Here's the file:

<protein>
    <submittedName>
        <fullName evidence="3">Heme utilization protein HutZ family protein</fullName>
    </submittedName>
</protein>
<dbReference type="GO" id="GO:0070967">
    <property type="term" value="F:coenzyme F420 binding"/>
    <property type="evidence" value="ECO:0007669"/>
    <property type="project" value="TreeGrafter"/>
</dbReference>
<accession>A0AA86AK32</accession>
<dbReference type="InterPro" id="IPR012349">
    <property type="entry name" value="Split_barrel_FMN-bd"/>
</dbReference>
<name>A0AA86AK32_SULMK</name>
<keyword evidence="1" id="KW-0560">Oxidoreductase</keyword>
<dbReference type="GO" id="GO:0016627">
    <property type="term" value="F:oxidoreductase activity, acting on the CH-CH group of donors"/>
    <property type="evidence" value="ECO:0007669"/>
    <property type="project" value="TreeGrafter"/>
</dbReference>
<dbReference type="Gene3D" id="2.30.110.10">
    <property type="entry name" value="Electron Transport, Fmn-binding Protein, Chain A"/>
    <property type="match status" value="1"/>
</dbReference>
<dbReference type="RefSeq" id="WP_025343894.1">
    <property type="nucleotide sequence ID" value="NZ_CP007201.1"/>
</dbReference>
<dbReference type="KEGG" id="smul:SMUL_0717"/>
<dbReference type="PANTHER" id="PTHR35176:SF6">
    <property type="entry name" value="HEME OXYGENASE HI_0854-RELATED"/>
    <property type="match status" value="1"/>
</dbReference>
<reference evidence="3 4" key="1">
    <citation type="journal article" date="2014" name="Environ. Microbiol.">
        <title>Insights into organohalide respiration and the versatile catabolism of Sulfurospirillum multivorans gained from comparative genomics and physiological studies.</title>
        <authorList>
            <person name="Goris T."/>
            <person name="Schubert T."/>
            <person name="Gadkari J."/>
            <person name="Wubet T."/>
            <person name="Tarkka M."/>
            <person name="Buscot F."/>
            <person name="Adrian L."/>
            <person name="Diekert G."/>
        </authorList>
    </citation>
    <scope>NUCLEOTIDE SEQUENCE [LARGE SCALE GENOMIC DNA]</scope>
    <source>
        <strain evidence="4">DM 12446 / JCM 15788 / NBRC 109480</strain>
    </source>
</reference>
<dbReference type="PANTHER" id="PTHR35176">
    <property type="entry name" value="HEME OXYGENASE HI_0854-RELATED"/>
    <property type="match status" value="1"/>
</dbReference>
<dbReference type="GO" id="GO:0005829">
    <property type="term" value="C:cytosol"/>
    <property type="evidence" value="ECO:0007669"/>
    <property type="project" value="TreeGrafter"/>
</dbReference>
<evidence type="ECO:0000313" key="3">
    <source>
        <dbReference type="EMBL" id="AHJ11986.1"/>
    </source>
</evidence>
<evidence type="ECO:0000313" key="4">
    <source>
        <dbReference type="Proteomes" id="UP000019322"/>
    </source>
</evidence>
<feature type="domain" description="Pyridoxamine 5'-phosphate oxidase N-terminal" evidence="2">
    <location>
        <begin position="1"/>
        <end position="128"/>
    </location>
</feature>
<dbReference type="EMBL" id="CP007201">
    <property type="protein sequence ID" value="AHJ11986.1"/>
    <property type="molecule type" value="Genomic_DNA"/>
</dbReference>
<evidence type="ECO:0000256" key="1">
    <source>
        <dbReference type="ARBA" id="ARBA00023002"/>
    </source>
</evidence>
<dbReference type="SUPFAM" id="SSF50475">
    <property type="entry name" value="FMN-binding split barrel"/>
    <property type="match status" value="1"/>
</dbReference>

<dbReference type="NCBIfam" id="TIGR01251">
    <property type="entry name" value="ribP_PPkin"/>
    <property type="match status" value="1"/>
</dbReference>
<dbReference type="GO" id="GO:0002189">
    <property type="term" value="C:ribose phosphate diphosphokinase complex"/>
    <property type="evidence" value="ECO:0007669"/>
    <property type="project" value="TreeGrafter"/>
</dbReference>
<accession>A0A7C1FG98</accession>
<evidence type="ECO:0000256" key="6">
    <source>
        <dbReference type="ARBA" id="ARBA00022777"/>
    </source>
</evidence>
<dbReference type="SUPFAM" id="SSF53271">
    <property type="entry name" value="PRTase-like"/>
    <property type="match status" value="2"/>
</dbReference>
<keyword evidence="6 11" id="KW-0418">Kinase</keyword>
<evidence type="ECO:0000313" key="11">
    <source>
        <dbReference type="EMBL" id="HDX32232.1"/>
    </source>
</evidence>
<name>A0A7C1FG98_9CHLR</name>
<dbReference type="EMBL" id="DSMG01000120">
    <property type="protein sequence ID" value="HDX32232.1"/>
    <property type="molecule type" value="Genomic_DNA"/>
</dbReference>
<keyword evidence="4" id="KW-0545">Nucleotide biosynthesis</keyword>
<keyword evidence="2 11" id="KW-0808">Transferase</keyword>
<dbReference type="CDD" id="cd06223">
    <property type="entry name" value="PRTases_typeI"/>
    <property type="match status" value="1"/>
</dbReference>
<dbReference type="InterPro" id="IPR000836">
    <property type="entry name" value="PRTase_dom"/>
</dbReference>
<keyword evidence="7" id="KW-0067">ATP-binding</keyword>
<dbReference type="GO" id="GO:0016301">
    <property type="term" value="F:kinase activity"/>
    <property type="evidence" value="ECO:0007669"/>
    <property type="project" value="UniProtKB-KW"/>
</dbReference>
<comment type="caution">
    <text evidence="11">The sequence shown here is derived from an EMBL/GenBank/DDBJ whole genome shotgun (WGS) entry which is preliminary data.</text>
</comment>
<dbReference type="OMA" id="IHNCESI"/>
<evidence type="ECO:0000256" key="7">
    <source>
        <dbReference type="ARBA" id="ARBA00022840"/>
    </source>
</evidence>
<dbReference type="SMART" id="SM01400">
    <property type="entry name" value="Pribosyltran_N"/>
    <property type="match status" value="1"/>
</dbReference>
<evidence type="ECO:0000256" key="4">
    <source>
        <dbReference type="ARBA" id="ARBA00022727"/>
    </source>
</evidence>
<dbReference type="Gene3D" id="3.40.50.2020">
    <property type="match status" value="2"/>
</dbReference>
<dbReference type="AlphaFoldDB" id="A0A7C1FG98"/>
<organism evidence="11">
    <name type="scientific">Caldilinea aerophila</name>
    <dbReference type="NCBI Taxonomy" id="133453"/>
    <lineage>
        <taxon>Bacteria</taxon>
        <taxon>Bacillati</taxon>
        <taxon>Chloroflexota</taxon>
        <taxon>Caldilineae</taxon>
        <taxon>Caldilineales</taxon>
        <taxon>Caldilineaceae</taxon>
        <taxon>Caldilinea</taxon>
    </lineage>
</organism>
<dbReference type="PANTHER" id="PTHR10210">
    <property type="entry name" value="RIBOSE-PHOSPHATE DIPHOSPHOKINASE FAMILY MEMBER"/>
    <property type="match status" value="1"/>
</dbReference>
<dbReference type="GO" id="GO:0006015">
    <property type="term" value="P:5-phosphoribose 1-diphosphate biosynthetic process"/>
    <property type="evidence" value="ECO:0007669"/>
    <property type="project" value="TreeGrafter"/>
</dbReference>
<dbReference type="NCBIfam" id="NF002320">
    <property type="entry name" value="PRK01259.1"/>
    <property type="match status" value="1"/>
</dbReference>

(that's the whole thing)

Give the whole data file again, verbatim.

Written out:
<protein>
    <submittedName>
        <fullName evidence="3">Heme utilization protein HutZ family protein</fullName>
    </submittedName>
</protein>
<dbReference type="GO" id="GO:0070967">
    <property type="term" value="F:coenzyme F420 binding"/>
    <property type="evidence" value="ECO:0007669"/>
    <property type="project" value="TreeGrafter"/>
</dbReference>
<accession>A0AA86AK32</accession>
<dbReference type="InterPro" id="IPR012349">
    <property type="entry name" value="Split_barrel_FMN-bd"/>
</dbReference>
<name>A0AA86AK32_SULMK</name>
<keyword evidence="1" id="KW-0560">Oxidoreductase</keyword>
<dbReference type="GO" id="GO:0016627">
    <property type="term" value="F:oxidoreductase activity, acting on the CH-CH group of donors"/>
    <property type="evidence" value="ECO:0007669"/>
    <property type="project" value="TreeGrafter"/>
</dbReference>
<dbReference type="Gene3D" id="2.30.110.10">
    <property type="entry name" value="Electron Transport, Fmn-binding Protein, Chain A"/>
    <property type="match status" value="1"/>
</dbReference>
<dbReference type="RefSeq" id="WP_025343894.1">
    <property type="nucleotide sequence ID" value="NZ_CP007201.1"/>
</dbReference>
<dbReference type="KEGG" id="smul:SMUL_0717"/>
<dbReference type="PANTHER" id="PTHR35176:SF6">
    <property type="entry name" value="HEME OXYGENASE HI_0854-RELATED"/>
    <property type="match status" value="1"/>
</dbReference>
<reference evidence="3 4" key="1">
    <citation type="journal article" date="2014" name="Environ. Microbiol.">
        <title>Insights into organohalide respiration and the versatile catabolism of Sulfurospirillum multivorans gained from comparative genomics and physiological studies.</title>
        <authorList>
            <person name="Goris T."/>
            <person name="Schubert T."/>
            <person name="Gadkari J."/>
            <person name="Wubet T."/>
            <person name="Tarkka M."/>
            <person name="Buscot F."/>
            <person name="Adrian L."/>
            <person name="Diekert G."/>
        </authorList>
    </citation>
    <scope>NUCLEOTIDE SEQUENCE [LARGE SCALE GENOMIC DNA]</scope>
    <source>
        <strain evidence="4">DM 12446 / JCM 15788 / NBRC 109480</strain>
    </source>
</reference>
<dbReference type="PANTHER" id="PTHR35176">
    <property type="entry name" value="HEME OXYGENASE HI_0854-RELATED"/>
    <property type="match status" value="1"/>
</dbReference>
<dbReference type="GO" id="GO:0005829">
    <property type="term" value="C:cytosol"/>
    <property type="evidence" value="ECO:0007669"/>
    <property type="project" value="TreeGrafter"/>
</dbReference>
<evidence type="ECO:0000313" key="3">
    <source>
        <dbReference type="EMBL" id="AHJ11986.1"/>
    </source>
</evidence>
<evidence type="ECO:0000313" key="4">
    <source>
        <dbReference type="Proteomes" id="UP000019322"/>
    </source>
</evidence>
<feature type="domain" description="Pyridoxamine 5'-phosphate oxidase N-terminal" evidence="2">
    <location>
        <begin position="1"/>
        <end position="128"/>
    </location>
</feature>
<dbReference type="EMBL" id="CP007201">
    <property type="protein sequence ID" value="AHJ11986.1"/>
    <property type="molecule type" value="Genomic_DNA"/>
</dbReference>
<evidence type="ECO:0000256" key="1">
    <source>
        <dbReference type="ARBA" id="ARBA00023002"/>
    </source>
</evidence>
<dbReference type="SUPFAM" id="SSF50475">
    <property type="entry name" value="FMN-binding split barrel"/>
    <property type="match status" value="1"/>
</dbReference>

<dbReference type="NCBIfam" id="TIGR01251">
    <property type="entry name" value="ribP_PPkin"/>
    <property type="match status" value="1"/>
</dbReference>
<dbReference type="GO" id="GO:0002189">
    <property type="term" value="C:ribose phosphate diphosphokinase complex"/>
    <property type="evidence" value="ECO:0007669"/>
    <property type="project" value="TreeGrafter"/>
</dbReference>
<accession>A0A7C1FG98</accession>
<evidence type="ECO:0000256" key="6">
    <source>
        <dbReference type="ARBA" id="ARBA00022777"/>
    </source>
</evidence>
<dbReference type="SUPFAM" id="SSF53271">
    <property type="entry name" value="PRTase-like"/>
    <property type="match status" value="2"/>
</dbReference>
<keyword evidence="6 11" id="KW-0418">Kinase</keyword>
<evidence type="ECO:0000313" key="11">
    <source>
        <dbReference type="EMBL" id="HDX32232.1"/>
    </source>
</evidence>
<name>A0A7C1FG98_9CHLR</name>
<dbReference type="EMBL" id="DSMG01000120">
    <property type="protein sequence ID" value="HDX32232.1"/>
    <property type="molecule type" value="Genomic_DNA"/>
</dbReference>
<keyword evidence="4" id="KW-0545">Nucleotide biosynthesis</keyword>
<keyword evidence="2 11" id="KW-0808">Transferase</keyword>
<dbReference type="CDD" id="cd06223">
    <property type="entry name" value="PRTases_typeI"/>
    <property type="match status" value="1"/>
</dbReference>
<dbReference type="InterPro" id="IPR000836">
    <property type="entry name" value="PRTase_dom"/>
</dbReference>
<keyword evidence="7" id="KW-0067">ATP-binding</keyword>
<dbReference type="GO" id="GO:0016301">
    <property type="term" value="F:kinase activity"/>
    <property type="evidence" value="ECO:0007669"/>
    <property type="project" value="UniProtKB-KW"/>
</dbReference>
<comment type="caution">
    <text evidence="11">The sequence shown here is derived from an EMBL/GenBank/DDBJ whole genome shotgun (WGS) entry which is preliminary data.</text>
</comment>
<dbReference type="OMA" id="IHNCESI"/>
<evidence type="ECO:0000256" key="7">
    <source>
        <dbReference type="ARBA" id="ARBA00022840"/>
    </source>
</evidence>
<dbReference type="SMART" id="SM01400">
    <property type="entry name" value="Pribosyltran_N"/>
    <property type="match status" value="1"/>
</dbReference>
<evidence type="ECO:0000256" key="4">
    <source>
        <dbReference type="ARBA" id="ARBA00022727"/>
    </source>
</evidence>
<dbReference type="Gene3D" id="3.40.50.2020">
    <property type="match status" value="2"/>
</dbReference>
<dbReference type="AlphaFoldDB" id="A0A7C1FG98"/>
<organism evidence="11">
    <name type="scientific">Caldilinea aerophila</name>
    <dbReference type="NCBI Taxonomy" id="133453"/>
    <lineage>
        <taxon>Bacteria</taxon>
        <taxon>Bacillati</taxon>
        <taxon>Chloroflexota</taxon>
        <taxon>Caldilineae</taxon>
        <taxon>Caldilineales</taxon>
        <taxon>Caldilineaceae</taxon>
        <taxon>Caldilinea</taxon>
    </lineage>
</organism>
<dbReference type="PANTHER" id="PTHR10210">
    <property type="entry name" value="RIBOSE-PHOSPHATE DIPHOSPHOKINASE FAMILY MEMBER"/>
    <property type="match status" value="1"/>
</dbReference>
<dbReference type="GO" id="GO:0006015">
    <property type="term" value="P:5-phosphoribose 1-diphosphate biosynthetic process"/>
    <property type="evidence" value="ECO:0007669"/>
    <property type="project" value="TreeGrafter"/>
</dbReference>
<dbReference type="NCBIfam" id="NF002320">
    <property type="entry name" value="PRK01259.1"/>
    <property type="match status" value="1"/>
</dbReference>